In an Old Chicago Slaughterhouse, Produce and Tilapia Grow

With the rise of urban farming in Chicago, efforts at year-round cultivation have increased. The Associated Press checked in on the progress of 312 Aquaponics.

It’s on the third floor of an old meat-packing plant, a humid hothouse, of sorts, filled with rows of greens and sprouts, even exotic white strawberries. Nearby, in large blue barrels, lurk tilapia, fish native to tropical regions.

It’s all part of the fledgling world of urban “aquaponics,” vertical farms set up in old warehouses, where plants and fish are raised symbiotically. The idea is that water containing fish excrement is used to feed and fertilize the plants, which then filter that water before it goes, through a series of pipes, back to the fish.

“I never really saw myself going into farming — but this was an opportunity to try something different,” says Mario Spatafora, a 24-year-old, spectacle-wearing accountant by training who is vice president of finances at this new Back of the Yards company, known as 312 Aquaponics. The company hopes it will soon be selling fish and vegetable greens to restaurants and at farmer’s markets in the Chicago area….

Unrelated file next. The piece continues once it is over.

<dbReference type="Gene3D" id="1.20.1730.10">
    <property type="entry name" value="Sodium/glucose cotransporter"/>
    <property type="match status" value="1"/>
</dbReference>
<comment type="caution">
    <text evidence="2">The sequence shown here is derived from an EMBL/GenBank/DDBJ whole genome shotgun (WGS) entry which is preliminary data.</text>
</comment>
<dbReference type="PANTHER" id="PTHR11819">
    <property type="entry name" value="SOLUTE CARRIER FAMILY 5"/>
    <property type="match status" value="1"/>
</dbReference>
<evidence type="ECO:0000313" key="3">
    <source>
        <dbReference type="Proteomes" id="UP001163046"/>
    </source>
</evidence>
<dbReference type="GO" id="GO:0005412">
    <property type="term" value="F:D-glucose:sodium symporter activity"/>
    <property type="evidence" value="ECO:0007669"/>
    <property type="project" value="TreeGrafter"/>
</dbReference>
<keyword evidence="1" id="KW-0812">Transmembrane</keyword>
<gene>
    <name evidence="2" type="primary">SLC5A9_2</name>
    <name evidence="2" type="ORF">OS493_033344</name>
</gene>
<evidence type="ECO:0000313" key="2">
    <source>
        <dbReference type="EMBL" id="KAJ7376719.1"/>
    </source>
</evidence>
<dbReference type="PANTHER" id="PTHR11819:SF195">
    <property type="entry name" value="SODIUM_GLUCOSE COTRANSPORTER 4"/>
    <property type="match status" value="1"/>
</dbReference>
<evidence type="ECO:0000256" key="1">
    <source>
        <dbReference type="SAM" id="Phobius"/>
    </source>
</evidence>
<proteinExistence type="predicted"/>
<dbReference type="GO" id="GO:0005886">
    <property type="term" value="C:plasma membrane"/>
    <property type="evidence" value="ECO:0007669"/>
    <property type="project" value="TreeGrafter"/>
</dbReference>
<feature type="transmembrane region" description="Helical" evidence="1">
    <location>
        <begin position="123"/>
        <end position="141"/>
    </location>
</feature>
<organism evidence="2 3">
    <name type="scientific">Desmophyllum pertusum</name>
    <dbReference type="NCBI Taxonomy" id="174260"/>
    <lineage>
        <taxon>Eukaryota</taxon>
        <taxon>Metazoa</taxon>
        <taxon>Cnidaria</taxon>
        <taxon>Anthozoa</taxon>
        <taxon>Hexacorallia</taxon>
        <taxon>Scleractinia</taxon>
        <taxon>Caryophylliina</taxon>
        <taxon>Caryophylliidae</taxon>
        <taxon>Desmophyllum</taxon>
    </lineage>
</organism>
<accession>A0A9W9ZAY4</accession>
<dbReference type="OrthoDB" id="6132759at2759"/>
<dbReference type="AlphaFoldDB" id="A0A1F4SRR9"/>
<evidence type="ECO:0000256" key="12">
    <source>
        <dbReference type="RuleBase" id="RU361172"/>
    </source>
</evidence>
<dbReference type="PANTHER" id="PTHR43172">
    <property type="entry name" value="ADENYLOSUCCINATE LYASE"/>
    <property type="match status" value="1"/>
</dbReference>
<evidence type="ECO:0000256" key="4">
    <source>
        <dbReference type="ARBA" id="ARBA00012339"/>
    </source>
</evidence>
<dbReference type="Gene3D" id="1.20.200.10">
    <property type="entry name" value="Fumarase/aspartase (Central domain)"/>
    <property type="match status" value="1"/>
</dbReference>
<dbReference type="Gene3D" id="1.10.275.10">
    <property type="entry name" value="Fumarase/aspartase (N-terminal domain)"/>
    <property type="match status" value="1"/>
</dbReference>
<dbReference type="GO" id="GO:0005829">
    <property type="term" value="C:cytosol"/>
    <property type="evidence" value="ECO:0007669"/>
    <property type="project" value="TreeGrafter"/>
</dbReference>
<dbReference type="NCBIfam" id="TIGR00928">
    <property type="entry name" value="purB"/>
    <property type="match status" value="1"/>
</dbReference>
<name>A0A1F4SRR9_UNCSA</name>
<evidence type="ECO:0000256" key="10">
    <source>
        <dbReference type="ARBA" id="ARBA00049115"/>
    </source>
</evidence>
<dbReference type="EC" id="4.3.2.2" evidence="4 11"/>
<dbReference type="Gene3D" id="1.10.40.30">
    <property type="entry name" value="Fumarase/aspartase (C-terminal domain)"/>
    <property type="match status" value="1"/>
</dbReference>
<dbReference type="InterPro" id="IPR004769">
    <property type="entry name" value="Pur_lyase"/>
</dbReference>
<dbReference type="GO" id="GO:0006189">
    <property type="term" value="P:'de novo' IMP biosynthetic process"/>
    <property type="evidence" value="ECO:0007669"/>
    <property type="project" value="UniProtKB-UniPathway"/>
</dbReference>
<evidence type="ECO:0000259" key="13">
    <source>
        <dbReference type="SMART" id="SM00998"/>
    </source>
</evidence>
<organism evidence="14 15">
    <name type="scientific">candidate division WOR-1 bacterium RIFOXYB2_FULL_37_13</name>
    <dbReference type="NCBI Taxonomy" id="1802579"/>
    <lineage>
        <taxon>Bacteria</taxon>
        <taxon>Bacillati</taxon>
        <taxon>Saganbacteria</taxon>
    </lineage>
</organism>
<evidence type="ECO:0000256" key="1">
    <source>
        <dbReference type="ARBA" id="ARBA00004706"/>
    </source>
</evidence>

Chicago Mayor Rahm Emanuel, a fan of vertical farming, has noticed and taken an interest in aquaponics.

“The mayor correctly believes that it can have a tremendous impact on these neighborhoods, both in terms of jobs and healthy food,” says his spokesman Tom Alexander.

Emanuel recently visited 312 Aquaponics, which shares its old meat-packing plant building with such tenants as the Living Well Brewery, where fermented tea called kombucha is made, and the New Chicago Beer Co., a microbrewery that will open later this year.

The sunny space that 312 Aquaponics occupies has high ceilings and brick floors and warm, moist air. In it, visitors find rows of flats under grow lights. Many of those flats are filled with lettuce and “microgreens,” tiny plants, such as basil or beets, that are grown closely together in hydroponic containers and used much like sprouts in salads and sandwiches.

Once the plants are ready for market, the flats will be covered and distributed to restaurants live so they stay as fresh as possible, says 23-year-old Andrew Fernitz, a biology major in college who is another of the 312 partners.

Local efforts to develop agriculture are both directly aided by and discussed in the seminar SUST 230 Food (offered online this summer). For more information on this or any other of our courses, please visit our Sustainability Studies website, call 1-877-277-5978 (1-877-APPLY RU) or email

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